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New Information on Post Lyme Syndrome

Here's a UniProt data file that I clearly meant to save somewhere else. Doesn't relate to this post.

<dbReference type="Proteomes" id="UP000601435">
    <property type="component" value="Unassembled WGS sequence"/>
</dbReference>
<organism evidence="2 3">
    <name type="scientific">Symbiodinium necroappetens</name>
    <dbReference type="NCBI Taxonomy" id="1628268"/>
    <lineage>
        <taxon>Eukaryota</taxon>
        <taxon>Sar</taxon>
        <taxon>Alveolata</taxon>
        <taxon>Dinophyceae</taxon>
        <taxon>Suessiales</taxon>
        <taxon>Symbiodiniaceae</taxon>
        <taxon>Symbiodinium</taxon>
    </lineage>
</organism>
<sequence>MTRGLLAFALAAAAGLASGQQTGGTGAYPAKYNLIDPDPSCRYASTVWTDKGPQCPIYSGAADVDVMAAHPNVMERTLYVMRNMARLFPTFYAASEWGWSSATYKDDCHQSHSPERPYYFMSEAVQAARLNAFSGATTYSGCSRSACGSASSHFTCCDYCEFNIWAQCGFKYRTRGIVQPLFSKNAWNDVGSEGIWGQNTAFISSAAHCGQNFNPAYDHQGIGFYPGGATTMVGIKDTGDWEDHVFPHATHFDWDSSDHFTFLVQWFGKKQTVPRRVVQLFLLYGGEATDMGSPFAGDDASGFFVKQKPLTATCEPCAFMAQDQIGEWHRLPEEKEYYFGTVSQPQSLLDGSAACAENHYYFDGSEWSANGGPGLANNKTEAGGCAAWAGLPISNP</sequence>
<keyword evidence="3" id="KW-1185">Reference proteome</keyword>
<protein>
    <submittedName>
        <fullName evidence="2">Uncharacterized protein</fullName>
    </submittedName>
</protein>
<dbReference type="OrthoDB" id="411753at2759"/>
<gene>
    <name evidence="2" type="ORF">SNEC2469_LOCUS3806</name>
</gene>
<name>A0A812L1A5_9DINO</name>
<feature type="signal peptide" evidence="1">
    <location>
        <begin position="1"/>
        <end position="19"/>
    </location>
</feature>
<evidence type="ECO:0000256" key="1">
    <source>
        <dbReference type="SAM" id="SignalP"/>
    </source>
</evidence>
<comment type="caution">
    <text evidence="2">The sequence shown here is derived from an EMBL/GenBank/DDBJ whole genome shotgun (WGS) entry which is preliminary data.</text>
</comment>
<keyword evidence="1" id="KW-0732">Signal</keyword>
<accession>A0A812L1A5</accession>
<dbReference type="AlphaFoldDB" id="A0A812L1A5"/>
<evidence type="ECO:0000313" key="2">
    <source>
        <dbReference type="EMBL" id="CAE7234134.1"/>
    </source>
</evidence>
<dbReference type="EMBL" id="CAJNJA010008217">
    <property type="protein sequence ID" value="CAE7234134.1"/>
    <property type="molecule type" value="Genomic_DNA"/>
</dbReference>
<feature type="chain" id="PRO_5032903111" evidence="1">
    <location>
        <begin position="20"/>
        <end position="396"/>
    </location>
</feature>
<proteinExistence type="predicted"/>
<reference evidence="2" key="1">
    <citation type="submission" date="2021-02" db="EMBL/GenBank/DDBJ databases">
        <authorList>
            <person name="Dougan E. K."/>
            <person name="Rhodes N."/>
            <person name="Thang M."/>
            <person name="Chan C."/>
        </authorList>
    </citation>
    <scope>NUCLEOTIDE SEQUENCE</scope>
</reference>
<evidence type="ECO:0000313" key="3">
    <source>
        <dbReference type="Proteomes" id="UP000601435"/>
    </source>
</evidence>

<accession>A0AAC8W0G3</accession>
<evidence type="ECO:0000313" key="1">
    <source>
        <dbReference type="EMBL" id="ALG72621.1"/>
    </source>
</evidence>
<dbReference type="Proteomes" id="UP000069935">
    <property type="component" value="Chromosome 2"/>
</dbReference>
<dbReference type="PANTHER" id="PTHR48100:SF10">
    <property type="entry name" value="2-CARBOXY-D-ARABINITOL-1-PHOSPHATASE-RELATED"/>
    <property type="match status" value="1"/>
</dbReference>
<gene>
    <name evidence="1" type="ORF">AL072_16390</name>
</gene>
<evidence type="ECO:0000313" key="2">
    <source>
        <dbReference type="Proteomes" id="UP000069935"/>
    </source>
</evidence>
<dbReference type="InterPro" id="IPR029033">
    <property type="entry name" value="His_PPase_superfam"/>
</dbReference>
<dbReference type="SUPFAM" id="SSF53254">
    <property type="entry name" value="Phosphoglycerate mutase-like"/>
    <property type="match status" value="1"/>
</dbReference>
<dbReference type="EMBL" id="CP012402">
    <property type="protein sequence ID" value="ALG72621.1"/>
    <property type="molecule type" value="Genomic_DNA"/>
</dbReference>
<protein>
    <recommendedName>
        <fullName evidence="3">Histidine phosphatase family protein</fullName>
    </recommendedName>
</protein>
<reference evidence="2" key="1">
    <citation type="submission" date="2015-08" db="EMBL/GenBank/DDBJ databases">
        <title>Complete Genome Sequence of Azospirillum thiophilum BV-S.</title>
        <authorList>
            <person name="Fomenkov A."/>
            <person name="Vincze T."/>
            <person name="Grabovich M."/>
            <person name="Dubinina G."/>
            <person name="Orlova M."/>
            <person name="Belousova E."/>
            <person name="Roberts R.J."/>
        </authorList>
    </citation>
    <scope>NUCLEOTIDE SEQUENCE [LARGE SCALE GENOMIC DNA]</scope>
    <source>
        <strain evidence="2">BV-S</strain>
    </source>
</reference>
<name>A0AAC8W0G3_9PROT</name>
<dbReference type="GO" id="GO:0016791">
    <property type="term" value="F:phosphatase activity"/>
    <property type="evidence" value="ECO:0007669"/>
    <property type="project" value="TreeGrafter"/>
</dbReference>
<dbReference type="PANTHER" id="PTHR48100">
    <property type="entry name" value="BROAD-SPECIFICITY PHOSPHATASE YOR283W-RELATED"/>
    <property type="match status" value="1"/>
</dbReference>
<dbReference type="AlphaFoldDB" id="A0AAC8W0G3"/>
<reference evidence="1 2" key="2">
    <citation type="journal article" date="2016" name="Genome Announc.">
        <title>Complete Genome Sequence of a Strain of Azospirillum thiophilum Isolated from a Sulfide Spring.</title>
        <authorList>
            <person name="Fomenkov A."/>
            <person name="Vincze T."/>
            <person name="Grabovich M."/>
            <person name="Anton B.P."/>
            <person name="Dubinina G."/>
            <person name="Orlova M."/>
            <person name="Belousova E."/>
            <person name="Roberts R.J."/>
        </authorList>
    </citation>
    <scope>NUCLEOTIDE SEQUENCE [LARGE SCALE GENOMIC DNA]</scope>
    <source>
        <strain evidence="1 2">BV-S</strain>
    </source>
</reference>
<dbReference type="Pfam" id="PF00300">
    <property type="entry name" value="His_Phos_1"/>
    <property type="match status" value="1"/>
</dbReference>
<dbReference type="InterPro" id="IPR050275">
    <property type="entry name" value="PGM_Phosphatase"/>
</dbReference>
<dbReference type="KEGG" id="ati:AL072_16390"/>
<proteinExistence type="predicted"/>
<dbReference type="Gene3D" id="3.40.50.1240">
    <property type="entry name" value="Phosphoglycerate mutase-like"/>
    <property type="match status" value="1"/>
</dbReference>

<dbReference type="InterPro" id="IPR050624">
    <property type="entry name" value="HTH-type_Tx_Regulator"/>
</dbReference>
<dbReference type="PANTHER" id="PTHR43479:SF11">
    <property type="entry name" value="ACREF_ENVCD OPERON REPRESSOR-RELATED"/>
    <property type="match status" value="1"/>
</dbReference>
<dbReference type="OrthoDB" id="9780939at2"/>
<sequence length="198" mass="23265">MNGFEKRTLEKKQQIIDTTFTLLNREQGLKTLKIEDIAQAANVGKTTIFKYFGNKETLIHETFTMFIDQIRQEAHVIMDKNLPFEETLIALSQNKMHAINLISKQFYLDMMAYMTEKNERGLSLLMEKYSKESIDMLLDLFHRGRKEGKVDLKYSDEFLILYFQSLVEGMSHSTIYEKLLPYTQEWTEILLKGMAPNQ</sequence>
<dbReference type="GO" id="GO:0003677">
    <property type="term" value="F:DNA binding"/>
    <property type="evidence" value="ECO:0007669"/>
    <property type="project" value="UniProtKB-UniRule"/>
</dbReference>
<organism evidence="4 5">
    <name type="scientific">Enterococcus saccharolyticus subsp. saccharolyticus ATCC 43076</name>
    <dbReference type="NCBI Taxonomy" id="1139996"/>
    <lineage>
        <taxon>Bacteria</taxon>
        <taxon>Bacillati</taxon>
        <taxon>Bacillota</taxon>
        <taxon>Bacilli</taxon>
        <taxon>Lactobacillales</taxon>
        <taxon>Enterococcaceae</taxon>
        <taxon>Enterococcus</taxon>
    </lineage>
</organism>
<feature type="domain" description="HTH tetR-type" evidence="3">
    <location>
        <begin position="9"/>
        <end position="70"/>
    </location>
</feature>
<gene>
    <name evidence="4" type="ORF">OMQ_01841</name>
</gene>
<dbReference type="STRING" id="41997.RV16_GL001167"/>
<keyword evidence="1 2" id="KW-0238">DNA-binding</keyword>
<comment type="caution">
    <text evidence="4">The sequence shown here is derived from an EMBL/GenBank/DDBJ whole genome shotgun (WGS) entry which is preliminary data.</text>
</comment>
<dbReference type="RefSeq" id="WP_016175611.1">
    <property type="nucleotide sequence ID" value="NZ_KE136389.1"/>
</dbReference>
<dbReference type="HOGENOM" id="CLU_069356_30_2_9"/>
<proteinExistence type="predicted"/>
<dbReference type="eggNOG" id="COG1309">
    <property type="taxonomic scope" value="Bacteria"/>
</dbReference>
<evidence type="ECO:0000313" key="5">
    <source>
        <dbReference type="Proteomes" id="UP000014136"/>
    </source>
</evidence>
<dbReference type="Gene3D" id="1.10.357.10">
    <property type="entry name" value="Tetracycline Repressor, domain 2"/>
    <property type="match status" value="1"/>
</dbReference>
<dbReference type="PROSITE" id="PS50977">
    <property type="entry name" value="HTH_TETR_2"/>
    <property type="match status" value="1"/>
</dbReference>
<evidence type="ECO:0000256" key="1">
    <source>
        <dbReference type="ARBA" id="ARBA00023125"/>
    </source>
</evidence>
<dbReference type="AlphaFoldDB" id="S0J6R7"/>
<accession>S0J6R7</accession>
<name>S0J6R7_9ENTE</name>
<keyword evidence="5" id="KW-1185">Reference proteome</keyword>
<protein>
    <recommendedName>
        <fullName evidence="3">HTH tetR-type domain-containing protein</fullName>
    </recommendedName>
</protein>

A new study done at Johns Hopkins with the help of Stanford University researchers sheds some light on why some people with Lyme disease respond well to antibiotics and others seem to persist with symptoms even after treatment (Immune system research may help predict who gets long term complications from Lyme Disease, Science Daily, April 16, 2014).  Their goal seems to be to determine how to both predict and treat those who, based on certain inflammatory immune markers, are most likely to develop chronic symptoms.  One additionally interesting point made by one of the researchers is the possibility that the liver is a site of infection in Lyme disease.  To me, that would suggest, possibly, that those with weak liver function would be more susceptible to chronic symptoms.  That somewhat overlaps with Dr. Shoemaker's work (www.chronicneurotoxins.com), which suggests that the symptoms in Lyme might relate to the inability to excrete the various neurotoxins produced, which he suggests is primarily through bile secretion and excretion (which of course involves the liver and gallbladder).  That also seems to match a situation I've heard suggested in Traditional Chinese Medicine theory in which "liver or gallbladder heat" is often found in those with Lyme Disease and also those with chronic inflammation.   
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